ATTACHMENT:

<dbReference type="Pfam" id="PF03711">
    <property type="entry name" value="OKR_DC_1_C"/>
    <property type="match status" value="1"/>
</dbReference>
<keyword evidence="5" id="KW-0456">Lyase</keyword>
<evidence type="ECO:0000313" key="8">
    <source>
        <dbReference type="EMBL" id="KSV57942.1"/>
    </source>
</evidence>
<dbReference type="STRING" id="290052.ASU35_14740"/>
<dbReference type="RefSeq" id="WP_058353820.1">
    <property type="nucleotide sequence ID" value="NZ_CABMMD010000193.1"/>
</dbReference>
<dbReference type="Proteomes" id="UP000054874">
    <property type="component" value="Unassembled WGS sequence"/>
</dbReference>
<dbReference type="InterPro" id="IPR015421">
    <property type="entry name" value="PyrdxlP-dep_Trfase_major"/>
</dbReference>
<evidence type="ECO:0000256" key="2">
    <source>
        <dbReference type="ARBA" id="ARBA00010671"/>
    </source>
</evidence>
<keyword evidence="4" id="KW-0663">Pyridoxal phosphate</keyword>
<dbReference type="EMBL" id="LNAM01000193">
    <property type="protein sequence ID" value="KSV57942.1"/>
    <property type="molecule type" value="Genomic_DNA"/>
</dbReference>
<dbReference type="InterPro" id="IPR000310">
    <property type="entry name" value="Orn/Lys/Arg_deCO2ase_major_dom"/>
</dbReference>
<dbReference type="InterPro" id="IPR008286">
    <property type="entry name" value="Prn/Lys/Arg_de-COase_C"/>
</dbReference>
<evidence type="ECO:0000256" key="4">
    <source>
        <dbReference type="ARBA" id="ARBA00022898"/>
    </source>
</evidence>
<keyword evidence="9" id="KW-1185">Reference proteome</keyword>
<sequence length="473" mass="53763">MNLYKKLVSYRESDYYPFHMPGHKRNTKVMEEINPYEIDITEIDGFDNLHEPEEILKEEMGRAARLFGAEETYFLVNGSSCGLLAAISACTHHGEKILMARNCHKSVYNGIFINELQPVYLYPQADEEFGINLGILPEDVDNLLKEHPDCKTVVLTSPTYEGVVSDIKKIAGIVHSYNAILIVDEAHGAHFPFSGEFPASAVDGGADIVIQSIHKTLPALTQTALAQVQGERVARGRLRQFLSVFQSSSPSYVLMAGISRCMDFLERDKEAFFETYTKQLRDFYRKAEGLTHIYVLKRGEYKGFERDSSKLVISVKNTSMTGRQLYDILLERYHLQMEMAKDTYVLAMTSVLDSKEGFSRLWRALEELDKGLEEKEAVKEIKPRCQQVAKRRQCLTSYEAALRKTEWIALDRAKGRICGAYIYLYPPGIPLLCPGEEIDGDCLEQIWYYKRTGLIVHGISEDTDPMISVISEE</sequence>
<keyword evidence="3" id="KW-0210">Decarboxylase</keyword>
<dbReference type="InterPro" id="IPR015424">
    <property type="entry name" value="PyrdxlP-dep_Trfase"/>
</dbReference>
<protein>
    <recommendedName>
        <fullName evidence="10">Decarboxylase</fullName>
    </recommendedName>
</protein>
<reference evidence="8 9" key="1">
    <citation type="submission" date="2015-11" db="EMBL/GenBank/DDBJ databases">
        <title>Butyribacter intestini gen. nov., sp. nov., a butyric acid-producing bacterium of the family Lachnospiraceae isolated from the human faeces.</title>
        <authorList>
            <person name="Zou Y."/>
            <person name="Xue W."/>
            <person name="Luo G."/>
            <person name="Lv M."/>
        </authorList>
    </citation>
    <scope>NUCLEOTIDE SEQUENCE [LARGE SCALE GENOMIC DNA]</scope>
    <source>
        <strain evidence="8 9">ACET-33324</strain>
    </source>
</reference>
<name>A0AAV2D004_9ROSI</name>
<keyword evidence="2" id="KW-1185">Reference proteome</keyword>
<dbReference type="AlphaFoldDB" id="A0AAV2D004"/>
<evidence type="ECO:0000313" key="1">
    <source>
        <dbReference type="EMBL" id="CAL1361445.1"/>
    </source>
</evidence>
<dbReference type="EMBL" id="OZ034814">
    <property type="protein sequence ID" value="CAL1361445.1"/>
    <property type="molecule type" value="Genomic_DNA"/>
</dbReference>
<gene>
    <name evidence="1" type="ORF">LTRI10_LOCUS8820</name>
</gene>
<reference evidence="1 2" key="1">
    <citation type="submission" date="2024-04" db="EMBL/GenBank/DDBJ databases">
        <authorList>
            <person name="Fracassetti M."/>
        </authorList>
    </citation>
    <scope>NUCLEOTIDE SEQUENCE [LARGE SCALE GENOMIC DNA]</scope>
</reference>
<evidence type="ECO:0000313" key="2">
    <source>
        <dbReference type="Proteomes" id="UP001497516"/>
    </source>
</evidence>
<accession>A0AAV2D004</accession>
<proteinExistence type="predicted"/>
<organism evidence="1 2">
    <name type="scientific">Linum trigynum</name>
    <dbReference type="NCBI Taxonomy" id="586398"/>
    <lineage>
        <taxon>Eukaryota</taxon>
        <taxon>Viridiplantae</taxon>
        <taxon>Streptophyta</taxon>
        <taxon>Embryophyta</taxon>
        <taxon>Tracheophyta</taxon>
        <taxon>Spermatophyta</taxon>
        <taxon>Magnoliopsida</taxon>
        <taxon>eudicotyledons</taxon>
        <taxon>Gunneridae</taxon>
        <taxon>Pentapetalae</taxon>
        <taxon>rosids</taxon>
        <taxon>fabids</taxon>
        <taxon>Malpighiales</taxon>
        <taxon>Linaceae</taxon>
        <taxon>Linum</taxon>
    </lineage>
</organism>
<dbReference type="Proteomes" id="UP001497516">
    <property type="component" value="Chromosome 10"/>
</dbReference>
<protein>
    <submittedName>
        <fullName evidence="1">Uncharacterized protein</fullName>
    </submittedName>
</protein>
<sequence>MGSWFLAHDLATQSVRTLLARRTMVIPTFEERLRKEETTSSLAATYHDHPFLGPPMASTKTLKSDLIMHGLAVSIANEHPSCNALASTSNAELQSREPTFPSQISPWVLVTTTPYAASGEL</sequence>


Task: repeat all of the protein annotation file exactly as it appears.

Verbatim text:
<dbReference type="Pfam" id="PF03711">
    <property type="entry name" value="OKR_DC_1_C"/>
    <property type="match status" value="1"/>
</dbReference>
<keyword evidence="5" id="KW-0456">Lyase</keyword>
<evidence type="ECO:0000313" key="8">
    <source>
        <dbReference type="EMBL" id="KSV57942.1"/>
    </source>
</evidence>
<dbReference type="STRING" id="290052.ASU35_14740"/>
<dbReference type="RefSeq" id="WP_058353820.1">
    <property type="nucleotide sequence ID" value="NZ_CABMMD010000193.1"/>
</dbReference>
<dbReference type="Proteomes" id="UP000054874">
    <property type="component" value="Unassembled WGS sequence"/>
</dbReference>
<dbReference type="InterPro" id="IPR015421">
    <property type="entry name" value="PyrdxlP-dep_Trfase_major"/>
</dbReference>
<evidence type="ECO:0000256" key="2">
    <source>
        <dbReference type="ARBA" id="ARBA00010671"/>
    </source>
</evidence>
<keyword evidence="4" id="KW-0663">Pyridoxal phosphate</keyword>
<dbReference type="EMBL" id="LNAM01000193">
    <property type="protein sequence ID" value="KSV57942.1"/>
    <property type="molecule type" value="Genomic_DNA"/>
</dbReference>
<dbReference type="InterPro" id="IPR000310">
    <property type="entry name" value="Orn/Lys/Arg_deCO2ase_major_dom"/>
</dbReference>
<dbReference type="InterPro" id="IPR008286">
    <property type="entry name" value="Prn/Lys/Arg_de-COase_C"/>
</dbReference>
<evidence type="ECO:0000256" key="4">
    <source>
        <dbReference type="ARBA" id="ARBA00022898"/>
    </source>
</evidence>
<keyword evidence="9" id="KW-1185">Reference proteome</keyword>
<sequence length="473" mass="53763">MNLYKKLVSYRESDYYPFHMPGHKRNTKVMEEINPYEIDITEIDGFDNLHEPEEILKEEMGRAARLFGAEETYFLVNGSSCGLLAAISACTHHGEKILMARNCHKSVYNGIFINELQPVYLYPQADEEFGINLGILPEDVDNLLKEHPDCKTVVLTSPTYEGVVSDIKKIAGIVHSYNAILIVDEAHGAHFPFSGEFPASAVDGGADIVIQSIHKTLPALTQTALAQVQGERVARGRLRQFLSVFQSSSPSYVLMAGISRCMDFLERDKEAFFETYTKQLRDFYRKAEGLTHIYVLKRGEYKGFERDSSKLVISVKNTSMTGRQLYDILLERYHLQMEMAKDTYVLAMTSVLDSKEGFSRLWRALEELDKGLEEKEAVKEIKPRCQQVAKRRQCLTSYEAALRKTEWIALDRAKGRICGAYIYLYPPGIPLLCPGEEIDGDCLEQIWYYKRTGLIVHGISEDTDPMISVISEE</sequence>
<keyword evidence="3" id="KW-0210">Decarboxylase</keyword>
<dbReference type="InterPro" id="IPR015424">
    <property type="entry name" value="PyrdxlP-dep_Trfase"/>
</dbReference>
<protein>
    <recommendedName>
        <fullName evidence="10">Decarboxylase</fullName>
    </recommendedName>
</protein>
<reference evidence="8 9" key="1">
    <citation type="submission" date="2015-11" db="EMBL/GenBank/DDBJ databases">
        <title>Butyribacter intestini gen. nov., sp. nov., a butyric acid-producing bacterium of the family Lachnospiraceae isolated from the human faeces.</title>
        <authorList>
            <person name="Zou Y."/>
            <person name="Xue W."/>
            <person name="Luo G."/>
            <person name="Lv M."/>
        </authorList>
    </citation>
    <scope>NUCLEOTIDE SEQUENCE [LARGE SCALE GENOMIC DNA]</scope>
    <source>
        <strain evidence="8 9">ACET-33324</strain>
    </source>
</reference>
<name>A0AAV2D004_9ROSI</name>
<keyword evidence="2" id="KW-1185">Reference proteome</keyword>
<dbReference type="AlphaFoldDB" id="A0AAV2D004"/>
<evidence type="ECO:0000313" key="1">
    <source>
        <dbReference type="EMBL" id="CAL1361445.1"/>
    </source>
</evidence>
<dbReference type="EMBL" id="OZ034814">
    <property type="protein sequence ID" value="CAL1361445.1"/>
    <property type="molecule type" value="Genomic_DNA"/>
</dbReference>
<gene>
    <name evidence="1" type="ORF">LTRI10_LOCUS8820</name>
</gene>
<reference evidence="1 2" key="1">
    <citation type="submission" date="2024-04" db="EMBL/GenBank/DDBJ databases">
        <authorList>
            <person name="Fracassetti M."/>
        </authorList>
    </citation>
    <scope>NUCLEOTIDE SEQUENCE [LARGE SCALE GENOMIC DNA]</scope>
</reference>
<evidence type="ECO:0000313" key="2">
    <source>
        <dbReference type="Proteomes" id="UP001497516"/>
    </source>
</evidence>
<accession>A0AAV2D004</accession>
<proteinExistence type="predicted"/>
<organism evidence="1 2">
    <name type="scientific">Linum trigynum</name>
    <dbReference type="NCBI Taxonomy" id="586398"/>
    <lineage>
        <taxon>Eukaryota</taxon>
        <taxon>Viridiplantae</taxon>
        <taxon>Streptophyta</taxon>
        <taxon>Embryophyta</taxon>
        <taxon>Tracheophyta</taxon>
        <taxon>Spermatophyta</taxon>
        <taxon>Magnoliopsida</taxon>
        <taxon>eudicotyledons</taxon>
        <taxon>Gunneridae</taxon>
        <taxon>Pentapetalae</taxon>
        <taxon>rosids</taxon>
        <taxon>fabids</taxon>
        <taxon>Malpighiales</taxon>
        <taxon>Linaceae</taxon>
        <taxon>Linum</taxon>
    </lineage>
</organism>
<dbReference type="Proteomes" id="UP001497516">
    <property type="component" value="Chromosome 10"/>
</dbReference>
<protein>
    <submittedName>
        <fullName evidence="1">Uncharacterized protein</fullName>
    </submittedName>
</protein>
<sequence>MGSWFLAHDLATQSVRTLLARRTMVIPTFEERLRKEETTSSLAATYHDHPFLGPPMASTKTLKSDLIMHGLAVSIANEHPSCNALASTSNAELQSREPTFPSQISPWVLVTTTPYAASGEL</sequence>